I cleared the rest of the afternoon and read. I was embarrassed to see that I had been confusing Al Sharpton with Al Franken. That’s what I get for trying to be the smartest person at the protest. I learned about each of the cabinet appointees, on The Atlantic’s Cabinet Tracker. Did you know that Elaine Chao, the shoe-in for the head of transportation, is married to leading Senate republican Mitch McConnell? I did not. I do now. I confirmed that I believe in charter schools in principle, but DeVos is scary because of her conflicts of interest, track record of low regulation, and anti-lgbtq ties. And so on, and so on.
By the next morning, I had a list of ten points about Trump’s administration that I reject. I wrote those on one side of my protest sign.
On the other side of my sign, I wanted a more emotional and interpretive message. I thought about inscribing a labyrinth in an outline of a map of the US, with peace at the center. I wanted to emphasize that truly fulfilling on the American experiment requires citizens to deliberately and meditatively consider, or “walk,” the massively divergent experiences of people around the country. After Trump’s speech, though, that message felt too subtle. Instead, I drew Trump Tower like a Lord of the Rings battlement, drew Mount Doom smoldering in the background, and captioned it DOWN WITH SAURON.
Step Three: march
On Saturday, we waded through crowds toward our meeting spot and discovered we couldn’t get there, because First Avenue was blocked off and glutted with marchers. We wrestled with the overburdened cell phone network and eventually got all nine of our little clan together, amidst hundreds of thousands of other protesters.
I was digging it. Rather than feeling anxious, I loved seeing all the brilliant signs and speculating about how we were going to jam ourselves onto 5th avenue. Police were around, but relaxed and calm. Musicians embedded nearby drifted between traditional Jewish songs, pop melodies, and protest anthems.
First Avenue was so full of us that organizers directed my clump down a cross street, off of the protest route. I was shocked to see us spill from the sidewalk into the street and utterly fill it, marooning cars, busses, trash trucks, and cabs with our bodies. I felt anxious for a moment that we were going to get arrested for blocking traffic. I squeezed Mert and relaxed. I also saw a cop taking a selfie with an MTA bus driver. So everything was fine.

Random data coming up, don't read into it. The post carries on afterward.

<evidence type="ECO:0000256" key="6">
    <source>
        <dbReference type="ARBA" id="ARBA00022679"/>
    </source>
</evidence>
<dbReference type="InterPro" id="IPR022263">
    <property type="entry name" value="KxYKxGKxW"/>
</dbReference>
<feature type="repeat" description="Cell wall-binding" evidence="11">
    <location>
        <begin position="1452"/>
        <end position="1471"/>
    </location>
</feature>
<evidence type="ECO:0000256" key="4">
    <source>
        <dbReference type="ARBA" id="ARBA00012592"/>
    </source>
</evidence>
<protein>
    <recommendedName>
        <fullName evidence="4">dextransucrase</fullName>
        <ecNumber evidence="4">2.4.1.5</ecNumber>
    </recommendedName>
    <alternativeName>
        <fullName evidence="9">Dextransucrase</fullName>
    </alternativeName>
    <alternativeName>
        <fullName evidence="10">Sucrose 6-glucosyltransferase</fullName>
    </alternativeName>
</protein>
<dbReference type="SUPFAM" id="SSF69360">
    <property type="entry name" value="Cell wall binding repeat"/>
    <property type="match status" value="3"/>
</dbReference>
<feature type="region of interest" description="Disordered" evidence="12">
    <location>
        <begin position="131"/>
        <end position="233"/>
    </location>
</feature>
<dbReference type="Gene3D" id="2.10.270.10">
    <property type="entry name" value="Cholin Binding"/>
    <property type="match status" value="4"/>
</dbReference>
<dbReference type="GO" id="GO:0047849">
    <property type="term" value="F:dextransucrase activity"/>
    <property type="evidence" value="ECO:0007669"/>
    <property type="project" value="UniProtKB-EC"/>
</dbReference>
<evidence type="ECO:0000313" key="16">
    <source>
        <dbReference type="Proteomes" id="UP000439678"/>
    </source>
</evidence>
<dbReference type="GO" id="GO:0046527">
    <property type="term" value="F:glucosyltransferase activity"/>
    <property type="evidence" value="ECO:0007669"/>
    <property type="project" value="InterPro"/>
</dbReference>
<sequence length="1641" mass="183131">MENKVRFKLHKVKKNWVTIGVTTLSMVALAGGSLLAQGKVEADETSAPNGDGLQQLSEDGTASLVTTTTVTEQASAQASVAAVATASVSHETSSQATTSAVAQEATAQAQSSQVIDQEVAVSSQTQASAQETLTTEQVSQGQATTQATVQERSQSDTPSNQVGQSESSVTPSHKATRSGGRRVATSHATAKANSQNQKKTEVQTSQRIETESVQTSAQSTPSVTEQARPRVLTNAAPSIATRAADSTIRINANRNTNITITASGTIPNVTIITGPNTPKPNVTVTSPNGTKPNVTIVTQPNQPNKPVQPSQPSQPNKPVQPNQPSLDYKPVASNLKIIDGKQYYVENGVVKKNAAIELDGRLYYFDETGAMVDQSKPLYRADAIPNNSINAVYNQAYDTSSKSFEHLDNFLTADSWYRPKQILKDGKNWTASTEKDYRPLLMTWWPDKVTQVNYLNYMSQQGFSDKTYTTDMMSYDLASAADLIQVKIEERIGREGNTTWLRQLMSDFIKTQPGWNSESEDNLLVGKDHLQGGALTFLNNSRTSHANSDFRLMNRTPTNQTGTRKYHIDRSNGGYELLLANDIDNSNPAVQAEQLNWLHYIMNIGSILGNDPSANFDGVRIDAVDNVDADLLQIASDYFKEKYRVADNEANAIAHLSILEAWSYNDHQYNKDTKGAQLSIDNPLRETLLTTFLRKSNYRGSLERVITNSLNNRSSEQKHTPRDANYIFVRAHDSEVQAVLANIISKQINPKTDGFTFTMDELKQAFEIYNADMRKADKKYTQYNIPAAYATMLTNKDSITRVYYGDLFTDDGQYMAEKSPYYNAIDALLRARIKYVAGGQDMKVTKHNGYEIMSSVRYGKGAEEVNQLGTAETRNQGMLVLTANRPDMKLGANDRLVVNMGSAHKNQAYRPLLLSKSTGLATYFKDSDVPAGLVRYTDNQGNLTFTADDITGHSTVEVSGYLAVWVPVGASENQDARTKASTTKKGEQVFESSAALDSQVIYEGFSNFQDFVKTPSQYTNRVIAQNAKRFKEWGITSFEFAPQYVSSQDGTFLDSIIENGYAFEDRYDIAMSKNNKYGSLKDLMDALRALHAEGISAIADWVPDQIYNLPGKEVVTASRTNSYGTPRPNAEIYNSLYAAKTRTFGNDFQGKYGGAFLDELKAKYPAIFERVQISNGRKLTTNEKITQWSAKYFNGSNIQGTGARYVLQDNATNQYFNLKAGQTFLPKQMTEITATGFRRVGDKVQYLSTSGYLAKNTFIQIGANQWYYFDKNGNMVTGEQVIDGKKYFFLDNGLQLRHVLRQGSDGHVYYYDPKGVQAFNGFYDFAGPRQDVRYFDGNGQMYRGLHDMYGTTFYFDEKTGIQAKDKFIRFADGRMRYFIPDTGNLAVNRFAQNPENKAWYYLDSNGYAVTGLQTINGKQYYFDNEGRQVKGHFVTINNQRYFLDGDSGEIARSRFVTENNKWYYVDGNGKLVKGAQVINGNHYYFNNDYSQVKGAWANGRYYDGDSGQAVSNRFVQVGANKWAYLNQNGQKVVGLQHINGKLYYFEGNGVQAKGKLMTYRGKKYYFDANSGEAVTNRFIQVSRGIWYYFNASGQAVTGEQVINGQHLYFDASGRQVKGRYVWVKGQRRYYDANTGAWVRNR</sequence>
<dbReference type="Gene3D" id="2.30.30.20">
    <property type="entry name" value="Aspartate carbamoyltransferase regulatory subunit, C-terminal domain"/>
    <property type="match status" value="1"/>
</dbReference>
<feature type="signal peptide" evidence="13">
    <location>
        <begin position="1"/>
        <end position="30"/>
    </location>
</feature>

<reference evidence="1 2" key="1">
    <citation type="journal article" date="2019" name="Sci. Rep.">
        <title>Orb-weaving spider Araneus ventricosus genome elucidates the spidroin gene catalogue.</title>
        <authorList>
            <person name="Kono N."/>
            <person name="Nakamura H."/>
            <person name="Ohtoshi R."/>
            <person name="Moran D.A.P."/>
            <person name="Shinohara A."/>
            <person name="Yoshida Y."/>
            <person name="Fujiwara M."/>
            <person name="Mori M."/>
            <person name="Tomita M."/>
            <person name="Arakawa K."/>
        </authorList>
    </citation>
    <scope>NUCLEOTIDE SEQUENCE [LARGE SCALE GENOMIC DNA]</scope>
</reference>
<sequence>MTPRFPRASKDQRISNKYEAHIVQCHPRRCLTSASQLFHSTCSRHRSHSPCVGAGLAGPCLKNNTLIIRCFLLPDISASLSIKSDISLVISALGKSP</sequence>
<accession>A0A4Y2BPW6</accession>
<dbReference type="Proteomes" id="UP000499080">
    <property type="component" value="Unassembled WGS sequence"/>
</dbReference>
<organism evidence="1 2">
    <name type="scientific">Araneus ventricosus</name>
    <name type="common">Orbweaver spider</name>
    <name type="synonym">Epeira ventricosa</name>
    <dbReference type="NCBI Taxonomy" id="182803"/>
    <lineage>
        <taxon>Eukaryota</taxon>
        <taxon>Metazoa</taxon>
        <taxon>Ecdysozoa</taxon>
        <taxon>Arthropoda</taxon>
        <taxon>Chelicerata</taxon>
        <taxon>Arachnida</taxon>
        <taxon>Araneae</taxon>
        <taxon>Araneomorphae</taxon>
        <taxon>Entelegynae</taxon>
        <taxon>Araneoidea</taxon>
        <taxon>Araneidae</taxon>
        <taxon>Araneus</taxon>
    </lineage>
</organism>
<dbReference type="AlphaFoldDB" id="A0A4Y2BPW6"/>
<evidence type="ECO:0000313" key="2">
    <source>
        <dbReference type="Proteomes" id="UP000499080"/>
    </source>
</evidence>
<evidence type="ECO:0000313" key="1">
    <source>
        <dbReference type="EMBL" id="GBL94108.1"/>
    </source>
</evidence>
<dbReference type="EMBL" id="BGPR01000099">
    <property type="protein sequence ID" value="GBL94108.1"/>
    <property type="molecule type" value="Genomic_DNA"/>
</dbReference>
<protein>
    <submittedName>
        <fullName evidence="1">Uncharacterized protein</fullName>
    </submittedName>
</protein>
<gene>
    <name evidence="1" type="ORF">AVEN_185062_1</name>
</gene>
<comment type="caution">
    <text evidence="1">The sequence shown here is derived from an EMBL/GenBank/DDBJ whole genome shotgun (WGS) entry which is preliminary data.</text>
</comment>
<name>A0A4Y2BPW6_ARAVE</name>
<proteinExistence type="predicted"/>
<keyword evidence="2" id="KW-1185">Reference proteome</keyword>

Magical scenes continued. A stranded stuck truck driver grinned like a maniac DJ and blasted his horn for us to dance to. A man got up on his taxi to gyrate. Little girls flashed “girl power” shirts with their mom and dad. Protesters poured out of a parking garage next to us, as if they were coming out of the ground. Chants rose up, from the familiar—THIS IS WHAT DEMOCRACY LOOKS LIKE—to the fabulous—WE WANT A LEADER, NOT A CREEPY TWEETER. I was delighted to join in.
Megan Garber writes in The Atlantic, “[The Women’s March] was funereal in purpose but decidedly celebratory in tone. The march, in pretty much every way including the most literal, opposed the inaugural ceremony that had taken place the day before…The Women’s March was an installation ceremony of a sort—not of a new president, but of the political resistance to him.”
I was thrilled to be a part of this counter-inauguration. If I was anxious about being smart enough that afternoon, I didn’t notice.
To show up full-throated at a protest, I need:
- Passion for the cause
- Fluency with the issues
- Friends I love around me
To do my part in the movement, I will:
- Stay informed
- Donate to social justice organizations
- Call and write my senators and my representative
- And continue making art and dialogue about the twisted notions of masculinity that make us need a women’s march in the first place, and which Trump exploited to rise.·
What about coaching? As I wrote in a recent post, I’m willing to “go there” and call out the sociological issues at hand. I also know that, like me, everyone has their individual psychologies that are more complicated than their place in society. I coach my clients like I coached myself through this process: respect yourself and your fears, dare to pursue what you need, and never settle for less than the world you want to live in.